Trevor Hoffman stood atop the Petco Park mound and oh what a relief it is.
Check that: It’s 4:30 p.m. and hells bells, Hoffman is just heaving batting practice.
Any chance you can stay, No. 51?
Nope, Hoffman’s appearance is as short as his spiffy haircut. But if hanging around North County barbers’ chairs, no doubt the conversation cuts to the chase.
What’s up with the Padres?
It’s nearly a month into the season to remember and why do we keep thinking of the dreadful past?
The Padres were supposed to go 162-0 this year, right? Are they really hovering around .500?
This bunch, which was once an ugly duckling, morphed into a beauty in one magical offseason.
We’re not sure which of those La Jolla doctors it visited to peel off the wear-and-tear, but what a makeover.
The outfield got a facelift; the infield received a tummy tuck and the rotation a big ol’ Botox injection.
Look out Dodgers! Giants better cower! Diamondbacks and Rockies? Please, child.
Then something happened on the way to the world championship parade. We’re reminded that the baseball gods laugh at those thinking they have this crazy game solved.
The offense is fine but winning baseball is more than going piñata on opponents. That snazzy lineup which includes Wil Myers, Justin Upton, Matt Kemp and others can’t carry the water on its own.
Pitching? That’s where the leaks in this vessel reside.
It was a tough night for a lot of our pitchers manager Bud Black said on Tuesday.
The Padres were on the wrong end of a score which belonged to winter: Houston 14, San Diego 3 and be thankful Chargers kicker Nick Novak nailed that late field goal.
He didn’t really split the uprights but what the Padres’ hurlers are doing is splitting the plate. Get too much of the dish and the entree becomes humble pie.
“We got to turn it around,” Black said.
Black was alluding to the bullpen, one that features lock-down closer Craig Kimbrel.
But don’t fault Black if he locks the bullpen gate before the ninth inning.
While Kimbrel throws gas, his colleagues are dumping inflammable fuel on rivals’ bats.
The Padres without a solid bullpen? What in the name of Rollie Fingers, Goose Gossage, Mark Davis, Rod Beck, Heath Bell, Huston Street and Hoffman is going on in these parts?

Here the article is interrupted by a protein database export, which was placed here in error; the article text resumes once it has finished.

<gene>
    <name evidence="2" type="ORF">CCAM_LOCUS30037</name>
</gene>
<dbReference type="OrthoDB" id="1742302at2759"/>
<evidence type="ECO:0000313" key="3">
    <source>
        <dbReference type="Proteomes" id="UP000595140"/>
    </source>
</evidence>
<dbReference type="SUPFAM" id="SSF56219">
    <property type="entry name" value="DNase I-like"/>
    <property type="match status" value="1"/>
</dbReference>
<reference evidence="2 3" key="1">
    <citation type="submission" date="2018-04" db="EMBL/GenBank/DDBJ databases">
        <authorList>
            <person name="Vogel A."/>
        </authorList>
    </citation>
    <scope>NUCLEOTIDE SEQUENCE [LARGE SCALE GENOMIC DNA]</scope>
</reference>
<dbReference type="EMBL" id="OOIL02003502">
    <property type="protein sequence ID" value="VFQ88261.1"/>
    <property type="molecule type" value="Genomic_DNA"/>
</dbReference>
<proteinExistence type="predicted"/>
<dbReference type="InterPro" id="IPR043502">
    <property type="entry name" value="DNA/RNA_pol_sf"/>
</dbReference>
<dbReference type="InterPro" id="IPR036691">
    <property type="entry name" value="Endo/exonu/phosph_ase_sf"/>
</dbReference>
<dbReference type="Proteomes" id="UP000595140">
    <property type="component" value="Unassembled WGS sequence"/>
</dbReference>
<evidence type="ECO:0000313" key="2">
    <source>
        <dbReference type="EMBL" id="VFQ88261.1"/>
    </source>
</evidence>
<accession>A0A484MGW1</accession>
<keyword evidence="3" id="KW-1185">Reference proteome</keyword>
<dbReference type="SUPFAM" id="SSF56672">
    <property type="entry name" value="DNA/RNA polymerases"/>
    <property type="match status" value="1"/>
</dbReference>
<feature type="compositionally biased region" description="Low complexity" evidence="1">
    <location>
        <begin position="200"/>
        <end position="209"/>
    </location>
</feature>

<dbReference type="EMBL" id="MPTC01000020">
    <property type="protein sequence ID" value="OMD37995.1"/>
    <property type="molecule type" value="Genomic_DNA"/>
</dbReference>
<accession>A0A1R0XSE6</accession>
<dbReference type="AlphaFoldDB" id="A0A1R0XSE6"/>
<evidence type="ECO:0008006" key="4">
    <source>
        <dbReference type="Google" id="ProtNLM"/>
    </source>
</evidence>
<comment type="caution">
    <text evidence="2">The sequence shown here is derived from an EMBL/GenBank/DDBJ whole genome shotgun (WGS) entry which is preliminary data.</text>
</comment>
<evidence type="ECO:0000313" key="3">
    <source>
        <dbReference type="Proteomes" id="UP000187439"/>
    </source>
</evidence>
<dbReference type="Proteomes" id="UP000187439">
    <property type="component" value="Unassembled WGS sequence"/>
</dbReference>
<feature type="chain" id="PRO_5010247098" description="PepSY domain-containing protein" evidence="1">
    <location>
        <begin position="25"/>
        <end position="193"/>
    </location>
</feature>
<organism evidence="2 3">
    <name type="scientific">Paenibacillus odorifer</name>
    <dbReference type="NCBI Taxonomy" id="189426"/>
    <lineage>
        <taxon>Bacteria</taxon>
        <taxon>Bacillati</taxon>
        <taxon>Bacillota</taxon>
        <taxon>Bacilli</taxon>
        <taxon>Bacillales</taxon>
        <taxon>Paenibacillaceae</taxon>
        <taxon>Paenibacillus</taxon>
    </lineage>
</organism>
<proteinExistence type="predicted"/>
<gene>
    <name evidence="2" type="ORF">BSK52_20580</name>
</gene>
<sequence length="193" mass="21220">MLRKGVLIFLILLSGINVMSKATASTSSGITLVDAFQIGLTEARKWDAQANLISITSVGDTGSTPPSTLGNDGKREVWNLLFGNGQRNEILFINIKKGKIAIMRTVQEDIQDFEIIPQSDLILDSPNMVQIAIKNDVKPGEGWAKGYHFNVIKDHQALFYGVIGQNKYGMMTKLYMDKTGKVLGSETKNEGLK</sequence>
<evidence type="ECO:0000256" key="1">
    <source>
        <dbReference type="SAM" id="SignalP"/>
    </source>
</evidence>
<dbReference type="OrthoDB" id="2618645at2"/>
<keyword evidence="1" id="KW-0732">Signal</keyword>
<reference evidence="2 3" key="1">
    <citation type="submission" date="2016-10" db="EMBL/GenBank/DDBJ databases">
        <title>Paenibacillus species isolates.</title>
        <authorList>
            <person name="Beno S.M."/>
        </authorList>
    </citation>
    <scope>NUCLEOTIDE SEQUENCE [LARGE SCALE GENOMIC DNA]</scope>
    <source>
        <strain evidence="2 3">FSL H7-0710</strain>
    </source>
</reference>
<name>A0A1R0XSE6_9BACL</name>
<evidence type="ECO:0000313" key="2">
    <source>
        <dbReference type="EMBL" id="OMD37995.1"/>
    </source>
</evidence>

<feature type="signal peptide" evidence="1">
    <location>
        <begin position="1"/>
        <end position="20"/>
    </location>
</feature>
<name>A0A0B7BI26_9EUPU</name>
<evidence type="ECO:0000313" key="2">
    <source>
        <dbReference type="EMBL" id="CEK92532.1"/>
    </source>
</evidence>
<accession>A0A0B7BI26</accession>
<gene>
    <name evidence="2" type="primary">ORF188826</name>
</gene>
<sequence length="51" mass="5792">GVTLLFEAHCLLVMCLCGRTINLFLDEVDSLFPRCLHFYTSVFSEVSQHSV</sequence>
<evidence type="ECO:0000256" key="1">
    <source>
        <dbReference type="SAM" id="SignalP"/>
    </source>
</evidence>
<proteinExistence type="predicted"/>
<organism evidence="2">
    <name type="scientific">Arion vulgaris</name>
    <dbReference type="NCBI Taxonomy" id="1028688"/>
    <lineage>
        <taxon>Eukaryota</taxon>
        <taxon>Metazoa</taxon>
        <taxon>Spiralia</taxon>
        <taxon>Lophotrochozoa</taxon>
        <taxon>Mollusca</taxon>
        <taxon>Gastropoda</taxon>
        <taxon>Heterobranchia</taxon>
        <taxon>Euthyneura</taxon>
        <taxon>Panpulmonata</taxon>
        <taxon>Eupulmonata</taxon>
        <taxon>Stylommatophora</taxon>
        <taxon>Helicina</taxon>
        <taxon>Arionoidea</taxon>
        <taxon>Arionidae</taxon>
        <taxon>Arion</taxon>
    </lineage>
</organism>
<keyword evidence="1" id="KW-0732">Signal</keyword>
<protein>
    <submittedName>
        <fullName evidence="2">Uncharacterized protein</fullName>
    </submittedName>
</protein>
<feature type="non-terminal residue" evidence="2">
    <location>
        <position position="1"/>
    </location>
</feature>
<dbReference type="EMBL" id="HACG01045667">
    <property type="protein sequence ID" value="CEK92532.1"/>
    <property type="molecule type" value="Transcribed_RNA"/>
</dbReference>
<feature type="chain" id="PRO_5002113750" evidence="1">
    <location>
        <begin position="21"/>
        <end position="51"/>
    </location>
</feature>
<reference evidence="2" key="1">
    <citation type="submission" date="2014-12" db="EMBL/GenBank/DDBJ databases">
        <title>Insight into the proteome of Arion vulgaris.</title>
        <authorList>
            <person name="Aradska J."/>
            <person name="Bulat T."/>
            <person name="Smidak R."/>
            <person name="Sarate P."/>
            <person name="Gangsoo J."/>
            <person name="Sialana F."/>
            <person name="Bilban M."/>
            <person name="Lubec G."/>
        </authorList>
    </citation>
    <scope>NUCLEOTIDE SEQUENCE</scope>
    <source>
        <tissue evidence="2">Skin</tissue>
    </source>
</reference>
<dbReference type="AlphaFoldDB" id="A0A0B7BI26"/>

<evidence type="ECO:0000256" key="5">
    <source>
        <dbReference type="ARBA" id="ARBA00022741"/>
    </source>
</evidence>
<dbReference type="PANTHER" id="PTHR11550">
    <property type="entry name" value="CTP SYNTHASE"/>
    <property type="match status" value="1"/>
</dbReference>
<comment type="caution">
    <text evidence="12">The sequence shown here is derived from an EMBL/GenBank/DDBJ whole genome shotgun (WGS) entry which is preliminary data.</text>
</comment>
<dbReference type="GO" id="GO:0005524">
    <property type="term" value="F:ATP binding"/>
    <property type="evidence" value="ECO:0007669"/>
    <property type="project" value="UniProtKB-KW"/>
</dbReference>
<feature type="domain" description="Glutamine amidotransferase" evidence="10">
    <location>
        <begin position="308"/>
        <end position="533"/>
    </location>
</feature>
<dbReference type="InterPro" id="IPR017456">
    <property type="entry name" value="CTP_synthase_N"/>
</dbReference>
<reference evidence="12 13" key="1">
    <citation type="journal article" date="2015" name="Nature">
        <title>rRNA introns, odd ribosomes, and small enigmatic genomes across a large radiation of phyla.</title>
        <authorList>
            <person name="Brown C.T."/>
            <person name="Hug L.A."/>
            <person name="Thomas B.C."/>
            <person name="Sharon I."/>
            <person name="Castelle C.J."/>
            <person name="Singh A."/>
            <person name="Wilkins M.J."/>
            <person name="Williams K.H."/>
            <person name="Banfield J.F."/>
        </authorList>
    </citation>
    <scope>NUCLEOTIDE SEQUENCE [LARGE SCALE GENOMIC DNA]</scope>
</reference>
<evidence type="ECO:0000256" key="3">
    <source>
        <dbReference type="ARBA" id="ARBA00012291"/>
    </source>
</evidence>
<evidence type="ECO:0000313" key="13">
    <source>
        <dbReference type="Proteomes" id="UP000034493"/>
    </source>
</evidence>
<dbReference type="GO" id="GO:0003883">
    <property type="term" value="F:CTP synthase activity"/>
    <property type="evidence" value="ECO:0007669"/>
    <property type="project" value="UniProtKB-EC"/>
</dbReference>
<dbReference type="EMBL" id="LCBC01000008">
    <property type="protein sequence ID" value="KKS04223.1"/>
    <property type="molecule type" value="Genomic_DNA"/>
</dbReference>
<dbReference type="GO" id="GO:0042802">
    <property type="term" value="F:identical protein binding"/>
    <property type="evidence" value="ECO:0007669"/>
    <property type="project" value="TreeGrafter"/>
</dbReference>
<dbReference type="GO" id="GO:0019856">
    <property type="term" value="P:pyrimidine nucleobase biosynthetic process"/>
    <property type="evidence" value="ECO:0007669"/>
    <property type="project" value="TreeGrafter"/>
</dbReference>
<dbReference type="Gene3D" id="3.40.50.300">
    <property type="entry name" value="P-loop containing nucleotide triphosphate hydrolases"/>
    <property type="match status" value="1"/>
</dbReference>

We’ve had a lot of success with our bullpens,” Black said, scratching a noggin’ going grayer by the game. “We have to rectify that.”
It’s no cause for a High Five when the relievers’ combined ERA sits at 4.98. That was through Tuesday’s games and being ranked No. 29 out of 30 teams is never cool.
No bullpen has allowed more earned runs (38) or runs (41) than the Padres’ non-starters.
But this isn’t the beginning of the end. We remind the Friar Faithful with sweaty palms not to become disbelievers.
It’s early, which all teams say when they are scuffling.
The truth is the Padres are doing some of that, but during this juncture of the season mistakes can be managed.
Et tu, Padres general manager A.J. Preller?
We trust trade-happy Preller isn’t consumed viewing the Moonlight Beach waves from his Encinitas porch. He knows if the Padres want an endless summer instead of an endless bummer, the back-end boys need to buck up; although starters Tyson Ross and Ian Kennedy need to find their sea legs as well.
But as the Padres’ ship seeks smoother waters, know that it’s no time to go overboard.
May brings with it flowers, and just maybe, it’s the month the Padres bloom as well.
Contact Jay Paris at email@example.com. Follow him on Twitter at paris_sports and at mighty1090.com
Sportswriter Jay Paris has written his “Sports Talk” column since joining the Coast News in 2013.
Paris, a Cardiff resident, is a longtime Southern California writer, getting his start with the Orange County Register before coming to San Diego in 1992 to cover the Chargers.
He had the Chargers beat for more than two decades with Oceanside Blade-Citizen, the North County Times and the San Diego Union-Tribune, before being named a sports columnist with the San Diego Union-Tribune.
Paris has won numerous awards voted on by his peers in the Pro Football Writers of America. He has also been a staple on countless media platforms, everything from the KPBS to MLB Network and various radio outlets.
Paris is also the author of three books, with his latest one being, “Shohei Ohtani: The Amazing Story Of Baseball’s Two-Way Japanese Superstar.” He has also written “Game Of My Life Chargers” and “Game Of My Life Rams.”
He currently covers the NFL in Los Angeles for Forbes. com and is a contributor to USA Today Sports Weekly. Follow Jay on Twitter @jparis_sports